Wednesday, August 02, 2006

Set Winning and Losing Aside

From the Sangama Sutra, trans. by Thanissaro Bhikkhu:
Winning gives birth to hostility.
Losing, one lies down in pain.
The calmed lie down with ease,
having set
winning & losing

The Buddha uttered this verse when told of the defeat in battle of King Pasenadi at the hand of King Ajatasattu. Given the context, this verse was a commentary on warfare. I think it is particularly appropriate given the violence we are seeing exploding around the world today.

What do we gain by having to win? Anything more than an ego boost? I think it's very east to get caught up in rationalizing our behavior, justifying the means by the ends achieved, and lose sight of the brutality inherent in the means. I think our government is caught up in this quagmire of rationalization and ego.

In an essay entitled A Human Approach to World Peace, the Dalai Lama wrote:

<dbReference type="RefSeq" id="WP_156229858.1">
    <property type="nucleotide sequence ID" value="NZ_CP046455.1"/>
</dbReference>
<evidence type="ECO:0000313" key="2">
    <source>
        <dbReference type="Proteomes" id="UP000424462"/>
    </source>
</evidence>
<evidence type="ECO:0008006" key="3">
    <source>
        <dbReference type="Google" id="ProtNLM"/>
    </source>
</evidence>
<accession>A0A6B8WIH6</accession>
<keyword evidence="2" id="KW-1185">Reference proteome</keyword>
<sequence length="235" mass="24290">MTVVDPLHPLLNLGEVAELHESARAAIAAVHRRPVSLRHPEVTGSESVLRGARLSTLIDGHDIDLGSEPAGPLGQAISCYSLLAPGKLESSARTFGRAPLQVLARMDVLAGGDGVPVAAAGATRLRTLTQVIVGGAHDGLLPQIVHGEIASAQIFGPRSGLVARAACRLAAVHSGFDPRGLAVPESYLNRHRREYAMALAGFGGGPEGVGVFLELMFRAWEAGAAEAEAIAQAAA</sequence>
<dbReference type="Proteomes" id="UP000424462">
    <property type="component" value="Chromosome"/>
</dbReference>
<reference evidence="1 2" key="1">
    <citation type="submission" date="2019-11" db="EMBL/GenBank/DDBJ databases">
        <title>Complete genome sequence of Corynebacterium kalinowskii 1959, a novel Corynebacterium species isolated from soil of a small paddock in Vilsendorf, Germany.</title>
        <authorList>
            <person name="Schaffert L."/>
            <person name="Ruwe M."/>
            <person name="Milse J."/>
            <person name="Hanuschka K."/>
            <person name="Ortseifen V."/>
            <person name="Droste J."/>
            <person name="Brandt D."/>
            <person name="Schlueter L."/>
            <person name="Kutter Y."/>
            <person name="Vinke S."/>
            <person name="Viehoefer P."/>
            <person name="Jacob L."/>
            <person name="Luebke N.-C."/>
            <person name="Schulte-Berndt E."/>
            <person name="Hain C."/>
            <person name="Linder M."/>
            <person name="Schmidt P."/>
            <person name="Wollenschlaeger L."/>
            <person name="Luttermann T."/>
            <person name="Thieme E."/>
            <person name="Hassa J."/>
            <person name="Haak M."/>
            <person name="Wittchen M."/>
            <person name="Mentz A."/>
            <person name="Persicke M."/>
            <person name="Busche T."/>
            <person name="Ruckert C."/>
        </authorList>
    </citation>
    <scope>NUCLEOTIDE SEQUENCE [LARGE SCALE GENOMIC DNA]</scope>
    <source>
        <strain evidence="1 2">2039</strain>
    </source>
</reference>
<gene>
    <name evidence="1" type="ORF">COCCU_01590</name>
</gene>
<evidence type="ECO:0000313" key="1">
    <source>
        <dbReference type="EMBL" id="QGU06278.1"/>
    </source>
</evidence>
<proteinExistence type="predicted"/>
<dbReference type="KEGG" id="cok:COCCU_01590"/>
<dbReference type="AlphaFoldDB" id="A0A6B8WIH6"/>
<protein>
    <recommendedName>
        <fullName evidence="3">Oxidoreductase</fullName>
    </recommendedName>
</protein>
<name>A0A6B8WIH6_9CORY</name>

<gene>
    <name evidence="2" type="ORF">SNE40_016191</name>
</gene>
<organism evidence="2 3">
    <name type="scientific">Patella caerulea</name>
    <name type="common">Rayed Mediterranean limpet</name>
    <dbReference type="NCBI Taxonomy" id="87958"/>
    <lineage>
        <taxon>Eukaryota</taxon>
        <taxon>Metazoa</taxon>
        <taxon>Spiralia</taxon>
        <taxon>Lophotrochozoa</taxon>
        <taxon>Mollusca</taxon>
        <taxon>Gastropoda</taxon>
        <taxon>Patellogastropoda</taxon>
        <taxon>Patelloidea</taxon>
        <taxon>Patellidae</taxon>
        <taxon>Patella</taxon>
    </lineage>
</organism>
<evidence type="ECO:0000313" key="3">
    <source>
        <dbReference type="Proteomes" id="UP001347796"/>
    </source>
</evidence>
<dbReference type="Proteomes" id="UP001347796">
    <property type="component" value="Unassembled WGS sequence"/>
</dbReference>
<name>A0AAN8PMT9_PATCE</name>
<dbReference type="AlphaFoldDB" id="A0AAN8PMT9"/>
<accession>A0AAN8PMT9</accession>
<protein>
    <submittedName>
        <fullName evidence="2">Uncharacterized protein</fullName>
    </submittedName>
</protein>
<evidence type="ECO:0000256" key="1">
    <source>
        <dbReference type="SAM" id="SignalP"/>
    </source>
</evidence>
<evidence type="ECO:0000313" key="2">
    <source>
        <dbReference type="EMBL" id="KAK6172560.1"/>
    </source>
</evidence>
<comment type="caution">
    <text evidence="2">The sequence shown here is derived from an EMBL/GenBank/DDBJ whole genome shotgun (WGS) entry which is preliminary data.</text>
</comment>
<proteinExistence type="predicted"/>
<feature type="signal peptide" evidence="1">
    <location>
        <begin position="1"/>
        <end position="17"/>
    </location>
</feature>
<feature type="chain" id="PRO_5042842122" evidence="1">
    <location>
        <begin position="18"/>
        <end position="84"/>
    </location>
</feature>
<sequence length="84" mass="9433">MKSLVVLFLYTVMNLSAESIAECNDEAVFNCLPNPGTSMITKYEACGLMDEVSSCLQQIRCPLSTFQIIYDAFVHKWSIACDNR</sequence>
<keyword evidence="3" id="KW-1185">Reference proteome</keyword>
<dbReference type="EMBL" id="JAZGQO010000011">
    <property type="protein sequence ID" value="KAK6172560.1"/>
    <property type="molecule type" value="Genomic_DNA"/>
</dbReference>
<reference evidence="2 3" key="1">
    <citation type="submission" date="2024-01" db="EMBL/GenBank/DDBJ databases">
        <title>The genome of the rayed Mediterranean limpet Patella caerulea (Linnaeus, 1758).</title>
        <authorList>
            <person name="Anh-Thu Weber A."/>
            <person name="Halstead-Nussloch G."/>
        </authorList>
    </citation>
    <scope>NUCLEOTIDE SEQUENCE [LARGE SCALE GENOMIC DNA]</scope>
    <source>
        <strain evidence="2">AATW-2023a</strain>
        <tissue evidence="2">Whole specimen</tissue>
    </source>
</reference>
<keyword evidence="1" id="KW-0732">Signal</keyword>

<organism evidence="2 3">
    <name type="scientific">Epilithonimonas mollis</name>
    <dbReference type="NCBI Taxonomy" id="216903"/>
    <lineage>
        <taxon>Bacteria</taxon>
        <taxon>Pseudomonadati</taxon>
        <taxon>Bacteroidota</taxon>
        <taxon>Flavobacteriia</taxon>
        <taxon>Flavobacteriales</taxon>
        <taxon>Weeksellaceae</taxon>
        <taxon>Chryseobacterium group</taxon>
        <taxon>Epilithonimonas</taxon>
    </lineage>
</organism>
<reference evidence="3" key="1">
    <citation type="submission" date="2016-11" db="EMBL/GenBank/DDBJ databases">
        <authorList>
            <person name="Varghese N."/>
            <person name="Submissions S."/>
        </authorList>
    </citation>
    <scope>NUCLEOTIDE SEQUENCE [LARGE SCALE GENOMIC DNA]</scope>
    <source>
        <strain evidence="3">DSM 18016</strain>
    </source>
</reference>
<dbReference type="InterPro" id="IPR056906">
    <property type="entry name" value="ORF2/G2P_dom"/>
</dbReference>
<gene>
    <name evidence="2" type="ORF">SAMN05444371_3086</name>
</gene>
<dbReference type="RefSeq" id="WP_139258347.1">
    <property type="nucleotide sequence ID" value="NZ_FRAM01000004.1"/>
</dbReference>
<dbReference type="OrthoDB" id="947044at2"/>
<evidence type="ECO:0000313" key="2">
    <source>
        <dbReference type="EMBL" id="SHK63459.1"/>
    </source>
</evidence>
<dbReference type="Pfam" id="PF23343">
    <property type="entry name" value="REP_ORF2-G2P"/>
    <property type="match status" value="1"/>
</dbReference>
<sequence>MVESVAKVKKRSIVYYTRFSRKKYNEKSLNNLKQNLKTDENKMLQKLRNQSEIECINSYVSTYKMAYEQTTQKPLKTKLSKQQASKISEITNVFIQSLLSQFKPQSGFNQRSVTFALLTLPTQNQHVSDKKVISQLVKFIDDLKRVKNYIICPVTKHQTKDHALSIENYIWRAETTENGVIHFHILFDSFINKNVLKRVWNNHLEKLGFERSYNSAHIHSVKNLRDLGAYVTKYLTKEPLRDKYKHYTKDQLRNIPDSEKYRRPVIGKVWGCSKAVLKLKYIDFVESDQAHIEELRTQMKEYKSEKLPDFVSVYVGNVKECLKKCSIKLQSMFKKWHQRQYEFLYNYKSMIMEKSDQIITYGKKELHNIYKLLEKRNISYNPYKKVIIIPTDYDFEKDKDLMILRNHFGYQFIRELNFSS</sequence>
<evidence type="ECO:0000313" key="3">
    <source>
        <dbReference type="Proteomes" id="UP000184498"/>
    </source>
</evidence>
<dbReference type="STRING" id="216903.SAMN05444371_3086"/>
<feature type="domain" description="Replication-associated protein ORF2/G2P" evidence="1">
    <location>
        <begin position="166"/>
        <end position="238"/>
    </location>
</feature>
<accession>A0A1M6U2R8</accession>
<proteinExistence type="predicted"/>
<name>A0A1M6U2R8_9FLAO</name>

Of the many problems we face today, some are natural calamities and must be accepted and faced with equanimity. Others, however, are of our own making, created by misunderstanding, and can be corrected. One such type arises from the conflict of ideologies, political or religious, when people fight each other for petty ends, losing sight of the basic humanity that binds us all together as a single human family. We must remember that the different religions, ideologies, and political systems of the world are meant for human beings to achieve happiness. We must not lose sight of this fundamental goal and at no time should we place means above ends; the supremacy of humanity over matter and ideology must always be maintained.

Violence is never the answer.